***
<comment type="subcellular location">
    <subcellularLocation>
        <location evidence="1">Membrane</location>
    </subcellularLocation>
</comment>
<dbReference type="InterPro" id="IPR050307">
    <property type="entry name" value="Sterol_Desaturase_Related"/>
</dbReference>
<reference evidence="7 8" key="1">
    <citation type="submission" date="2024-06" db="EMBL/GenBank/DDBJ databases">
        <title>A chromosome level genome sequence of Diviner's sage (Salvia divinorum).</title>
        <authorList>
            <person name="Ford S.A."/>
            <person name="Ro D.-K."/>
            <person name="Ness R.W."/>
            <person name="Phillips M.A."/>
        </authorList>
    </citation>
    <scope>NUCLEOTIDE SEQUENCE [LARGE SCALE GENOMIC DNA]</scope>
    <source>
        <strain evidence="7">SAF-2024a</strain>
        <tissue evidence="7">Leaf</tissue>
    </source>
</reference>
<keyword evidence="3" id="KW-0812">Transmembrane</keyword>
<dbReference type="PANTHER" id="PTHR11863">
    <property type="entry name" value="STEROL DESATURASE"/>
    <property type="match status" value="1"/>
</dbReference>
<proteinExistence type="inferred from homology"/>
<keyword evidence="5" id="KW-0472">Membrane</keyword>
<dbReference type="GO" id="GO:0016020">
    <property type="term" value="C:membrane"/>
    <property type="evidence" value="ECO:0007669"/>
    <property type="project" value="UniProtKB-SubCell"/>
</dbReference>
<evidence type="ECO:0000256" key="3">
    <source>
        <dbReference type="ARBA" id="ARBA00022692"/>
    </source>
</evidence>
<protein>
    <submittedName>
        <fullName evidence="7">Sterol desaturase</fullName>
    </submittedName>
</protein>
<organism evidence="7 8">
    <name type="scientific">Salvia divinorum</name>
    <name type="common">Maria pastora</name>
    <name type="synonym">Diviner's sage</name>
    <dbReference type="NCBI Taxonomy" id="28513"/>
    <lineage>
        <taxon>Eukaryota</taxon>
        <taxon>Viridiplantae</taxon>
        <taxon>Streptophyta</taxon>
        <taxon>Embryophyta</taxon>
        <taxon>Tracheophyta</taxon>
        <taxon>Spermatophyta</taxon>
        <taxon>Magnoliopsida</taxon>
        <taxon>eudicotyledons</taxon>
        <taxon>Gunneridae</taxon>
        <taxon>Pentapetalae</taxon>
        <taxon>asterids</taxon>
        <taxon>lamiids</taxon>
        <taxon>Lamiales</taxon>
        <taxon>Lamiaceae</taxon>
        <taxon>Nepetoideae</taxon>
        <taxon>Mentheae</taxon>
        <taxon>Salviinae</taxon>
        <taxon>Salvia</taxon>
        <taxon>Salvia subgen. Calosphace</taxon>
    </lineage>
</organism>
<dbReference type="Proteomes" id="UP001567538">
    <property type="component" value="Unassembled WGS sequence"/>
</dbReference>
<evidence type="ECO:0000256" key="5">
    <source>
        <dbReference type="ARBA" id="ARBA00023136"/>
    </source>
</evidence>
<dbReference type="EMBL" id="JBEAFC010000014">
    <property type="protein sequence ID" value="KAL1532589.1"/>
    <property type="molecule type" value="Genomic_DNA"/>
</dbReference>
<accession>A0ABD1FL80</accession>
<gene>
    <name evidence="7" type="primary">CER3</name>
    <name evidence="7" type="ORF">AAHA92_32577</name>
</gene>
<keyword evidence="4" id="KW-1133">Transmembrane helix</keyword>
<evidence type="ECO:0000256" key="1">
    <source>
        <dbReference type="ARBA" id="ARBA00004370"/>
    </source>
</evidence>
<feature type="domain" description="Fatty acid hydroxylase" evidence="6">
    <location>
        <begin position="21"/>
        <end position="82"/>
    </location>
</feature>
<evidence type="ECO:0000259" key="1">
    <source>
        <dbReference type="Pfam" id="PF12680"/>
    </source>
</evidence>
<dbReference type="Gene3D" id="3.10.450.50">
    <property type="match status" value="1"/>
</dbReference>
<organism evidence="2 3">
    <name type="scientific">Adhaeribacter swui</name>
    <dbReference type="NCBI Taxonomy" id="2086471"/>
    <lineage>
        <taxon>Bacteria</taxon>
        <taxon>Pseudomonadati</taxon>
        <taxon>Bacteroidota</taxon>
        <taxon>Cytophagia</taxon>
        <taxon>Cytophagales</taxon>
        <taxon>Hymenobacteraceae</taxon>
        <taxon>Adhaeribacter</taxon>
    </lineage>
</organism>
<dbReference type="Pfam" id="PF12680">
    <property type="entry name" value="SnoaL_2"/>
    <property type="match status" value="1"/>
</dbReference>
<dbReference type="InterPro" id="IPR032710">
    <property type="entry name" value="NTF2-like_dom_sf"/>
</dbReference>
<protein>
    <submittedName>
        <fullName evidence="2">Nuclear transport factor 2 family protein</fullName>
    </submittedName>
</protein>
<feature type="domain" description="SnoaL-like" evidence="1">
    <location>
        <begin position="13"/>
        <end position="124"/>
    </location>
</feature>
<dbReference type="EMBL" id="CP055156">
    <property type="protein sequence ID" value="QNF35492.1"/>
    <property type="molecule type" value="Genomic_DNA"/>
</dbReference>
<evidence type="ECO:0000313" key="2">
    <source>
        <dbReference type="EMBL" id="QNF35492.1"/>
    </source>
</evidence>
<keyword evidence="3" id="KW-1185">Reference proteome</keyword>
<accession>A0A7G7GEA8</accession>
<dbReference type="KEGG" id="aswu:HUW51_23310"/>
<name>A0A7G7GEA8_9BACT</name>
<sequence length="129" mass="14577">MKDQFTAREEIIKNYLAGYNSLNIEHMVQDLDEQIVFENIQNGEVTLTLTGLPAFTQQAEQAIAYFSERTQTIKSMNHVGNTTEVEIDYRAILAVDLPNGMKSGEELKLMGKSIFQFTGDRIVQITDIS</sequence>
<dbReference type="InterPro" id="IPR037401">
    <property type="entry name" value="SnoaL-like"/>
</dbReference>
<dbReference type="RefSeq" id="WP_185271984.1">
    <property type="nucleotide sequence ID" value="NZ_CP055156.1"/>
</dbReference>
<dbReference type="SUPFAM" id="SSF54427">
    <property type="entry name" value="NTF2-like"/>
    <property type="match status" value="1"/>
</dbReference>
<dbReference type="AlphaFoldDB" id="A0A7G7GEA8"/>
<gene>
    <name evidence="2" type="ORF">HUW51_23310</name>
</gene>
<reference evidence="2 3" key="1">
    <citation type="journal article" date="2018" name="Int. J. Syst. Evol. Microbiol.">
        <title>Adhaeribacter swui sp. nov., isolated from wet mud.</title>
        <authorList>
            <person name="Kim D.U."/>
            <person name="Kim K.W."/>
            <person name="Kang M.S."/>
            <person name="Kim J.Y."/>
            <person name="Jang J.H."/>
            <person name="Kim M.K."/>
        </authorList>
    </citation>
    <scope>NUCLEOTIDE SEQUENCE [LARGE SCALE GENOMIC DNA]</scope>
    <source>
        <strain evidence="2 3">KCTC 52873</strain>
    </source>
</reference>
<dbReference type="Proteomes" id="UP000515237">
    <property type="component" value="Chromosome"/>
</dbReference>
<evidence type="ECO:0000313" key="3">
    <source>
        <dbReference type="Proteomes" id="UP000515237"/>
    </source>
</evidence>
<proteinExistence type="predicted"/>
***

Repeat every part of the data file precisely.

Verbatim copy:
<comment type="subcellular location">
    <subcellularLocation>
        <location evidence="1">Membrane</location>
    </subcellularLocation>
</comment>
<dbReference type="InterPro" id="IPR050307">
    <property type="entry name" value="Sterol_Desaturase_Related"/>
</dbReference>
<reference evidence="7 8" key="1">
    <citation type="submission" date="2024-06" db="EMBL/GenBank/DDBJ databases">
        <title>A chromosome level genome sequence of Diviner's sage (Salvia divinorum).</title>
        <authorList>
            <person name="Ford S.A."/>
            <person name="Ro D.-K."/>
            <person name="Ness R.W."/>
            <person name="Phillips M.A."/>
        </authorList>
    </citation>
    <scope>NUCLEOTIDE SEQUENCE [LARGE SCALE GENOMIC DNA]</scope>
    <source>
        <strain evidence="7">SAF-2024a</strain>
        <tissue evidence="7">Leaf</tissue>
    </source>
</reference>
<keyword evidence="3" id="KW-0812">Transmembrane</keyword>
<dbReference type="PANTHER" id="PTHR11863">
    <property type="entry name" value="STEROL DESATURASE"/>
    <property type="match status" value="1"/>
</dbReference>
<proteinExistence type="inferred from homology"/>
<keyword evidence="5" id="KW-0472">Membrane</keyword>
<dbReference type="GO" id="GO:0016020">
    <property type="term" value="C:membrane"/>
    <property type="evidence" value="ECO:0007669"/>
    <property type="project" value="UniProtKB-SubCell"/>
</dbReference>
<evidence type="ECO:0000256" key="3">
    <source>
        <dbReference type="ARBA" id="ARBA00022692"/>
    </source>
</evidence>
<protein>
    <submittedName>
        <fullName evidence="7">Sterol desaturase</fullName>
    </submittedName>
</protein>
<organism evidence="7 8">
    <name type="scientific">Salvia divinorum</name>
    <name type="common">Maria pastora</name>
    <name type="synonym">Diviner's sage</name>
    <dbReference type="NCBI Taxonomy" id="28513"/>
    <lineage>
        <taxon>Eukaryota</taxon>
        <taxon>Viridiplantae</taxon>
        <taxon>Streptophyta</taxon>
        <taxon>Embryophyta</taxon>
        <taxon>Tracheophyta</taxon>
        <taxon>Spermatophyta</taxon>
        <taxon>Magnoliopsida</taxon>
        <taxon>eudicotyledons</taxon>
        <taxon>Gunneridae</taxon>
        <taxon>Pentapetalae</taxon>
        <taxon>asterids</taxon>
        <taxon>lamiids</taxon>
        <taxon>Lamiales</taxon>
        <taxon>Lamiaceae</taxon>
        <taxon>Nepetoideae</taxon>
        <taxon>Mentheae</taxon>
        <taxon>Salviinae</taxon>
        <taxon>Salvia</taxon>
        <taxon>Salvia subgen. Calosphace</taxon>
    </lineage>
</organism>
<dbReference type="Proteomes" id="UP001567538">
    <property type="component" value="Unassembled WGS sequence"/>
</dbReference>
<evidence type="ECO:0000256" key="5">
    <source>
        <dbReference type="ARBA" id="ARBA00023136"/>
    </source>
</evidence>
<dbReference type="EMBL" id="JBEAFC010000014">
    <property type="protein sequence ID" value="KAL1532589.1"/>
    <property type="molecule type" value="Genomic_DNA"/>
</dbReference>
<accession>A0ABD1FL80</accession>
<gene>
    <name evidence="7" type="primary">CER3</name>
    <name evidence="7" type="ORF">AAHA92_32577</name>
</gene>
<keyword evidence="4" id="KW-1133">Transmembrane helix</keyword>
<evidence type="ECO:0000256" key="1">
    <source>
        <dbReference type="ARBA" id="ARBA00004370"/>
    </source>
</evidence>
<feature type="domain" description="Fatty acid hydroxylase" evidence="6">
    <location>
        <begin position="21"/>
        <end position="82"/>
    </location>
</feature>
<evidence type="ECO:0000259" key="1">
    <source>
        <dbReference type="Pfam" id="PF12680"/>
    </source>
</evidence>
<dbReference type="Gene3D" id="3.10.450.50">
    <property type="match status" value="1"/>
</dbReference>
<organism evidence="2 3">
    <name type="scientific">Adhaeribacter swui</name>
    <dbReference type="NCBI Taxonomy" id="2086471"/>
    <lineage>
        <taxon>Bacteria</taxon>
        <taxon>Pseudomonadati</taxon>
        <taxon>Bacteroidota</taxon>
        <taxon>Cytophagia</taxon>
        <taxon>Cytophagales</taxon>
        <taxon>Hymenobacteraceae</taxon>
        <taxon>Adhaeribacter</taxon>
    </lineage>
</organism>
<dbReference type="Pfam" id="PF12680">
    <property type="entry name" value="SnoaL_2"/>
    <property type="match status" value="1"/>
</dbReference>
<dbReference type="InterPro" id="IPR032710">
    <property type="entry name" value="NTF2-like_dom_sf"/>
</dbReference>
<protein>
    <submittedName>
        <fullName evidence="2">Nuclear transport factor 2 family protein</fullName>
    </submittedName>
</protein>
<feature type="domain" description="SnoaL-like" evidence="1">
    <location>
        <begin position="13"/>
        <end position="124"/>
    </location>
</feature>
<dbReference type="EMBL" id="CP055156">
    <property type="protein sequence ID" value="QNF35492.1"/>
    <property type="molecule type" value="Genomic_DNA"/>
</dbReference>
<evidence type="ECO:0000313" key="2">
    <source>
        <dbReference type="EMBL" id="QNF35492.1"/>
    </source>
</evidence>
<keyword evidence="3" id="KW-1185">Reference proteome</keyword>
<accession>A0A7G7GEA8</accession>
<dbReference type="KEGG" id="aswu:HUW51_23310"/>
<name>A0A7G7GEA8_9BACT</name>
<sequence length="129" mass="14577">MKDQFTAREEIIKNYLAGYNSLNIEHMVQDLDEQIVFENIQNGEVTLTLTGLPAFTQQAEQAIAYFSERTQTIKSMNHVGNTTEVEIDYRAILAVDLPNGMKSGEELKLMGKSIFQFTGDRIVQITDIS</sequence>
<dbReference type="InterPro" id="IPR037401">
    <property type="entry name" value="SnoaL-like"/>
</dbReference>
<dbReference type="RefSeq" id="WP_185271984.1">
    <property type="nucleotide sequence ID" value="NZ_CP055156.1"/>
</dbReference>
<dbReference type="SUPFAM" id="SSF54427">
    <property type="entry name" value="NTF2-like"/>
    <property type="match status" value="1"/>
</dbReference>
<dbReference type="AlphaFoldDB" id="A0A7G7GEA8"/>
<gene>
    <name evidence="2" type="ORF">HUW51_23310</name>
</gene>
<reference evidence="2 3" key="1">
    <citation type="journal article" date="2018" name="Int. J. Syst. Evol. Microbiol.">
        <title>Adhaeribacter swui sp. nov., isolated from wet mud.</title>
        <authorList>
            <person name="Kim D.U."/>
            <person name="Kim K.W."/>
            <person name="Kang M.S."/>
            <person name="Kim J.Y."/>
            <person name="Jang J.H."/>
            <person name="Kim M.K."/>
        </authorList>
    </citation>
    <scope>NUCLEOTIDE SEQUENCE [LARGE SCALE GENOMIC DNA]</scope>
    <source>
        <strain evidence="2 3">KCTC 52873</strain>
    </source>
</reference>
<dbReference type="Proteomes" id="UP000515237">
    <property type="component" value="Chromosome"/>
</dbReference>
<evidence type="ECO:0000313" key="3">
    <source>
        <dbReference type="Proteomes" id="UP000515237"/>
    </source>
</evidence>
<proteinExistence type="predicted"/>